Are people who look younger than their age just genetically blessed-or is it really possible to turn back the hands of the clock?
One anti-aging strategy that has received lots of attention is calorie restriction, a strategy Ellen Maltz inadvertently adopted when she wanted to lose weight. The idea is that a diet 25 to 40 percent lower in calories than normal may boost the quality and length of a person’s life. Research in animals suggests that calorie restriction can extend the life of a lab rat by 25 percent and may improve biomarkers of aging such as body temperature and insulin levels. But little research has been done to see if those results apply to humans.
And “my question is: Did anyone ever ask those rats if they’re enjoying themselves?” Peeke quips. “You need to rein in calories because we all eat too much—but you don’t have to become extreme about it, especially if you exercise regularly and do the right intensity of exercise.”
Peeke also is dubious of hormone supplements. Key hormones—estrogen, testosterone, DHEA (dehydroepiand-rosterone), human growth hormone and thyroid hormone—decline significantly with the passing decades, and some of these reductions have been linked with age-related health conditions, such as an elevated risk of heart disease and osteoporosis. Short-term hormone replacement can ease the most bothersome symptoms of menopause, and testosterone replacement can boost the energy and mood of men deficient in the hormone. But the jury is still out on whether taking DHEA or human growth hormone to combat aging is worth the potential long-term risks (an increased possibility of cancer or diabetes, respectively).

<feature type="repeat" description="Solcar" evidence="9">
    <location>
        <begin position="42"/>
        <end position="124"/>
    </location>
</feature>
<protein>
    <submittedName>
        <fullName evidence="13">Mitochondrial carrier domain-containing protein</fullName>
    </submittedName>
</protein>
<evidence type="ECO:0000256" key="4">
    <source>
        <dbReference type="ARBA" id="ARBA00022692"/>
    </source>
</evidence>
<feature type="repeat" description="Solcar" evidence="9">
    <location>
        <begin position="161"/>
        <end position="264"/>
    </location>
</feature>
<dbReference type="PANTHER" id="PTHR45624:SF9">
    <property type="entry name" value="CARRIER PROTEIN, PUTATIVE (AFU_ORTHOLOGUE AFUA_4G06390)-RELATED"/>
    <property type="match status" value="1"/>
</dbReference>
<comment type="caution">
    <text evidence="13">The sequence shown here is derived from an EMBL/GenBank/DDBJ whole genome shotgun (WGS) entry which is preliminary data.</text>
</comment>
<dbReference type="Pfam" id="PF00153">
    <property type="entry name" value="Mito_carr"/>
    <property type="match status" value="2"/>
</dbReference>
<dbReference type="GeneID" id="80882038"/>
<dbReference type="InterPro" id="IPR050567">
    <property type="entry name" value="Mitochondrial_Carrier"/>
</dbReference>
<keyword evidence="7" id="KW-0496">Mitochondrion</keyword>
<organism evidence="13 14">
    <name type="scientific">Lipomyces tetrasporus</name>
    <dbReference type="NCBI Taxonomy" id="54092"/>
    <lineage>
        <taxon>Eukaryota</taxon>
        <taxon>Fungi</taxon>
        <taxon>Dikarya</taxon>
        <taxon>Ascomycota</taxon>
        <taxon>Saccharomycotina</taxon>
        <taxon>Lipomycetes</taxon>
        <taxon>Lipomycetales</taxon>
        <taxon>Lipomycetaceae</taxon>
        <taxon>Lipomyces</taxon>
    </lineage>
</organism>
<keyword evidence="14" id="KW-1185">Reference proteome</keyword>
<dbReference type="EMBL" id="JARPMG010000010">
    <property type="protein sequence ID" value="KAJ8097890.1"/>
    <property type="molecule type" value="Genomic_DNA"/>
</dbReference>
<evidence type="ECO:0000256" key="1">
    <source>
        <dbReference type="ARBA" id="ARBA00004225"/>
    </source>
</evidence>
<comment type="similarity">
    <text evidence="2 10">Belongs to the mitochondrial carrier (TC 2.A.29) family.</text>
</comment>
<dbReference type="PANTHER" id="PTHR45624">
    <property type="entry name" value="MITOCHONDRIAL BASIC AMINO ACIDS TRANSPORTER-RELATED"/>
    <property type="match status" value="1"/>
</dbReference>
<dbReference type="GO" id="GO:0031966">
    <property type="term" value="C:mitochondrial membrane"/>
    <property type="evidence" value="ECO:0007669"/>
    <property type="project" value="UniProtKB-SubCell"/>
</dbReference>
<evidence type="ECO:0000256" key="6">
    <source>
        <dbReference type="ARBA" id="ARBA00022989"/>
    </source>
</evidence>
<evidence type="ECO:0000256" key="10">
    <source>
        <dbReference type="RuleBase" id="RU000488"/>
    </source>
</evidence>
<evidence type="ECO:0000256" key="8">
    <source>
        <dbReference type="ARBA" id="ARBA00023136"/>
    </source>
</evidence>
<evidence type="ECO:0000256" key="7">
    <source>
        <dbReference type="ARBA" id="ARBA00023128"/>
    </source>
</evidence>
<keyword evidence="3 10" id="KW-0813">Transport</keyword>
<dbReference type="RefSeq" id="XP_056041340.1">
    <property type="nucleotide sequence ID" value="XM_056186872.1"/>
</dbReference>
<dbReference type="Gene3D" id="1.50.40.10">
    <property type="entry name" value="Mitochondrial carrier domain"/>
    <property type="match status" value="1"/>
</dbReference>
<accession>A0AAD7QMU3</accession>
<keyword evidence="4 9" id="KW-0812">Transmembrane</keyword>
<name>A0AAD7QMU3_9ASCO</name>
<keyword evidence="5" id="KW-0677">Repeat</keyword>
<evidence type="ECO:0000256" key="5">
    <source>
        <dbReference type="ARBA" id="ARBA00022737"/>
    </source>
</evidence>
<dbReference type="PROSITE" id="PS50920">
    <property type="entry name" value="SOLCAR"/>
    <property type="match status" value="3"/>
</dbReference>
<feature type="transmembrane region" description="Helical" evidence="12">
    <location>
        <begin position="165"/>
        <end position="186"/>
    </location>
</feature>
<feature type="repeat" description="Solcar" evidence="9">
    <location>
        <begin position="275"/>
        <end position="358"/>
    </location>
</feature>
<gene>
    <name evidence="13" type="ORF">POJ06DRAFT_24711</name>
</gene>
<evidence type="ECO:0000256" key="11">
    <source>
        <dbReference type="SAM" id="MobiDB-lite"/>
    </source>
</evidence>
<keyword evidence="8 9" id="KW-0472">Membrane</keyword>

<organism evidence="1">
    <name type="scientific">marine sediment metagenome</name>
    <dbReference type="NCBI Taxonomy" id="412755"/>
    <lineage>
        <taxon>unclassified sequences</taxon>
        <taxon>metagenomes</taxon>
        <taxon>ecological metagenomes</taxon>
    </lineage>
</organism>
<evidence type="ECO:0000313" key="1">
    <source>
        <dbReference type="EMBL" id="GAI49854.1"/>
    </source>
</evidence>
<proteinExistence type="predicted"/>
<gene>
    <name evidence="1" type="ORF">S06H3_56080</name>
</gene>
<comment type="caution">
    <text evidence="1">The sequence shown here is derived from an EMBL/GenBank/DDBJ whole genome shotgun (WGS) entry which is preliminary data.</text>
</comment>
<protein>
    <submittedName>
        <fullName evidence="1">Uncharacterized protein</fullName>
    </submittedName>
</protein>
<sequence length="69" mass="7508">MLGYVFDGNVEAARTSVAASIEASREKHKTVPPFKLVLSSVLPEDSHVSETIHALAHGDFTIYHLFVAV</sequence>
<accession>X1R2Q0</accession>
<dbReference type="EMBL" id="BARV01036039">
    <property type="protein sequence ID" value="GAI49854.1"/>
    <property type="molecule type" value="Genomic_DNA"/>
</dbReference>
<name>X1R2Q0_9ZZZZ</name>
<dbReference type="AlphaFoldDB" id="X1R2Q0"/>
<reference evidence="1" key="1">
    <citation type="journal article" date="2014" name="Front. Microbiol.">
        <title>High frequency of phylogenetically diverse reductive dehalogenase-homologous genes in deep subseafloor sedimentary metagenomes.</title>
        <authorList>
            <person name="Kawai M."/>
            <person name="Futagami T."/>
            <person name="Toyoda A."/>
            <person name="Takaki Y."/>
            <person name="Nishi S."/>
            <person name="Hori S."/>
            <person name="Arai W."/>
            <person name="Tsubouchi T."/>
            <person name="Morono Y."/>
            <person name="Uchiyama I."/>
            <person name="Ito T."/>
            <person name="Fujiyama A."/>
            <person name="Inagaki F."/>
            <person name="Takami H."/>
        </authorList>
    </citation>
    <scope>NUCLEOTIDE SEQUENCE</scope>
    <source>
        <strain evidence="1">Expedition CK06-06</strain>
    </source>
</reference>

“When people ask me about taking human growth hormone or DHEA or related ‘anti-aging’ hormone supplements, I caution them about turning themselves into a science-fair project,” Peeke says. “We lack credible scientific evidence that tinkering with growth hormone or the like is making things better or worse. To further complicate it, as people age they’re taking a lot of medications anyway. If you add these other ‘anti-aging’ pills and injections, you have no idea what these things are doing to you.”
The NIA’s Guralnik agrees. “The knee-jerk reaction is: If it’s going down with age, we better replace it and bring [the level] back to that of a 20-year-old,” he says. “But there’s no definitive proof that hormone replacement offers benefits in terms of preventing age-related muscle loss and strength.”
People would be better off running, walking (briskly) or biking toward the fountain of youth, and refueling with healthy foods, says Peeke, spokesperson for the American College of Sports Medicine’s global “Exercise is Medicine”campaign. “The combination of physical activity and good nutrition is the most important way to slow aging,” she says. Regular physical activity helps preserve metabolic function, bone density and healthy body composition. It promotes heart health and good circulation. Plus “regular physical activity can reduce your cancer risk by 50 percent,” Peeke says. A recent report by researchers at the Harvard School of Public Health in Boston concluded that higher levels of physical activity at midlife increase the odds of living to age 70 or older and of enjoying better physical and mental health when we get there.